Biden Ban on Oil, Gas Leasing on U.S. Lands Challenged in Court
(Bloomberg) -- The Biden administration’s moratorium of oil and gas leasing on federal public land faced an immediate legal attack from an energy industry group.
Western Energy Alliance, which says it represents 200 oil and natural gas companies, said the administration’s suspension of leases is “unsupported and unnecessary,” and an overreach by the U.S. Bureau of Land Management, according to a petition filed Wednesday in Wyoming federal court.
“Presidents don’t have authority to ban leasing on public lands,” Western Energy Alliance President Kathleen Sgamma said in a statement. “Drying up new leasing puts future development as well as existing projects at risk,” she said, adding that the move will cost tens of thousands and perhaps millions of jobs.
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The administration moratorium issued Wednesday buys time for a broad review of whether fossil fuels should be extracted from lands under the U.S. government’s control. Environmentalists want President Joe Biden to make the suspension of leasing permanent. But even if he doesn’t, future leasing could encompass far less terrain and come with higher costs and environmental limits.
Although Biden has directed the Interior Department to pause new leases for oil and natural gas from public land and coastal waters, it will not affect ongoing operations on existing leases. And drilling permits for existing leases will keep flowing; more than two dozen have been issued already since Biden took office.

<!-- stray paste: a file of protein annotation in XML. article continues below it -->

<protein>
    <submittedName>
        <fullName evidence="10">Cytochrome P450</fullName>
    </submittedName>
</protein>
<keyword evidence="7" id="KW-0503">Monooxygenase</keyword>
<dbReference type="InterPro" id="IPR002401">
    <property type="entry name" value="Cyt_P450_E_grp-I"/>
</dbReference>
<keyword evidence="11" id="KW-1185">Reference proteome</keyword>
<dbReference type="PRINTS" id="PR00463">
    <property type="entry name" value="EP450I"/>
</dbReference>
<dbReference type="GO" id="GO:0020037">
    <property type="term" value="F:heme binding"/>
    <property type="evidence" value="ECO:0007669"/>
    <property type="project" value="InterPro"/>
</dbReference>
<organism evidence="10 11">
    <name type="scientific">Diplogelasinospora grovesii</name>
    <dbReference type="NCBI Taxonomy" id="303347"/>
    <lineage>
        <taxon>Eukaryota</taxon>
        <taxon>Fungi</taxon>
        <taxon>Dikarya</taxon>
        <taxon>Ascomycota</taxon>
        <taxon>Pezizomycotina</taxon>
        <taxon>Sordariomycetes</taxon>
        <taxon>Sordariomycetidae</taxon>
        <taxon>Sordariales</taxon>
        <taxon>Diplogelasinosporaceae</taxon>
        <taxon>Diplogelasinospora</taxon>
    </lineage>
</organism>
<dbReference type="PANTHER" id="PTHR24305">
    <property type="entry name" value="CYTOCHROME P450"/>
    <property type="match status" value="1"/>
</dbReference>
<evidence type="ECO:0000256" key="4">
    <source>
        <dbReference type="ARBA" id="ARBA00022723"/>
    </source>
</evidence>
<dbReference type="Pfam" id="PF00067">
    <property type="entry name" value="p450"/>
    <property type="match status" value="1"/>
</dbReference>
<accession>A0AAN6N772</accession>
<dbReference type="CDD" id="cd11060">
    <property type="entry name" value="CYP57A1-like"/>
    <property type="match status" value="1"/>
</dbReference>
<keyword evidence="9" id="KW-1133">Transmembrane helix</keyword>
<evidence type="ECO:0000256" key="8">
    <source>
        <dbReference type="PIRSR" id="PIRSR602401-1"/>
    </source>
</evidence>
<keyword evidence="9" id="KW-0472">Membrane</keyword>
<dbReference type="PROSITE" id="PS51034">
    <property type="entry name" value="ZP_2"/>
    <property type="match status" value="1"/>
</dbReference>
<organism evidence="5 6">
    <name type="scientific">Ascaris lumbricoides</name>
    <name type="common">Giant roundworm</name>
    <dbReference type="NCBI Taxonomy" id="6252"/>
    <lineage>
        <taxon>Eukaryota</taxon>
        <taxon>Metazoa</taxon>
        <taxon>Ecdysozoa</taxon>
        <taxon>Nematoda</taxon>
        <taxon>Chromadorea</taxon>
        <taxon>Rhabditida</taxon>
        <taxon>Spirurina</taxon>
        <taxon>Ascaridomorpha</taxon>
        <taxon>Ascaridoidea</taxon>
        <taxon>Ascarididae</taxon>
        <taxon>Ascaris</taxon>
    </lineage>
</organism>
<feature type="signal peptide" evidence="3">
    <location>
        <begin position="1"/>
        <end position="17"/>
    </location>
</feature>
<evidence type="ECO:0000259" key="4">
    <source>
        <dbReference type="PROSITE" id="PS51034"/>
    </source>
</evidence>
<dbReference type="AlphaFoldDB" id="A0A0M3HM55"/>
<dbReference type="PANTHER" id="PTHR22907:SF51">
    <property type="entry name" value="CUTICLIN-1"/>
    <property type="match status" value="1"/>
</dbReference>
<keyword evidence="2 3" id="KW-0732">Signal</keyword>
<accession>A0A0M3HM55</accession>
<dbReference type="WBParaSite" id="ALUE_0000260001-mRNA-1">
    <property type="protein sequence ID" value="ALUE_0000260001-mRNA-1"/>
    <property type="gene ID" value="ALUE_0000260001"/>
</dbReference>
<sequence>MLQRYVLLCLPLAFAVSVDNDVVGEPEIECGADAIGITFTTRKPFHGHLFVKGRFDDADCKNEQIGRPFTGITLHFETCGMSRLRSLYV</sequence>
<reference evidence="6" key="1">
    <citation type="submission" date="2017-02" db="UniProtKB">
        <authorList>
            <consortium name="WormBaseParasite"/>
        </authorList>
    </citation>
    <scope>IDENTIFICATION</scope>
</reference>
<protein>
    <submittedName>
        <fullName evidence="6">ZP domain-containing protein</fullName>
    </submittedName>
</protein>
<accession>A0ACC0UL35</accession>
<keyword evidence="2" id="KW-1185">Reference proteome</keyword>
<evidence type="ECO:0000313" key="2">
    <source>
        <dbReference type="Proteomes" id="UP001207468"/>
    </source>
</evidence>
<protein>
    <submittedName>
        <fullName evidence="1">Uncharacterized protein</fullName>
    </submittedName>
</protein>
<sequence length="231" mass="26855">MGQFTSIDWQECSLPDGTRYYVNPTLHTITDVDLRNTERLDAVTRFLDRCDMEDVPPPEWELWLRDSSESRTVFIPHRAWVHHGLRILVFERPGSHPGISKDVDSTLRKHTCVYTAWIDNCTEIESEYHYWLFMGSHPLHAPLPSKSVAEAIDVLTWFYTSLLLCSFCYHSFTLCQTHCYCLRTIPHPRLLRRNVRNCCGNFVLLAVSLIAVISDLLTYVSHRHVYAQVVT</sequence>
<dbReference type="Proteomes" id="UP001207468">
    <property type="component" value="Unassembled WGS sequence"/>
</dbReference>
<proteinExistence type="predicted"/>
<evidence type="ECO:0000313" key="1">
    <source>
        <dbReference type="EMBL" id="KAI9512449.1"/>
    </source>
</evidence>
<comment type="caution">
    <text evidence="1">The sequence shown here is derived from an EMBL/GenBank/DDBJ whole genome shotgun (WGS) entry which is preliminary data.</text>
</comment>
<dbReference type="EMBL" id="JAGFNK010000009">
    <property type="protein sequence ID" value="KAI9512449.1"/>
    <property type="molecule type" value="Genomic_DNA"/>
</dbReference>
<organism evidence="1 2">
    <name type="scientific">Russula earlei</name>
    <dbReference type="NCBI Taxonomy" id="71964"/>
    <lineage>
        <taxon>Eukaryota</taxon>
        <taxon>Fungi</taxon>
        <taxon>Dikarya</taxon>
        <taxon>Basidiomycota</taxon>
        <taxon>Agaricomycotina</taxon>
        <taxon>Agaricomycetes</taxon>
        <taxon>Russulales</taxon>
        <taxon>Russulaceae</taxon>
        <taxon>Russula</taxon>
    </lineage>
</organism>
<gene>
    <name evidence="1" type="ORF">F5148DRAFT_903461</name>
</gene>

Beyond its two-page court petition, Western Energy Alliance said in its statement that the president’s order is a violation of the Mineral Leasing Act, the National Environmental Policy Act and the Federal Lands Policy and Management Act.
The group successfully challenged former President Barack Obama’s rule governing gas venting and flaring on federal land and also tangled with the Obama administration over fracking restrictions on public lands.
Wednesday’s suspension drew sharp criticism from other energy industry lobbyists, including the New Mexico Oil and Gas Association, which said one third of the state’s revenue comes from the oil and gas industry.
“This is a punch in the gut to our people and our economy,” Jim Wilcox, president of the Wyoming County Commissioners Association, said in a statement.
The case is Western Energy Alliance v. Biden, 21-cv-00013, U.S. District Court, District of Wyoming.
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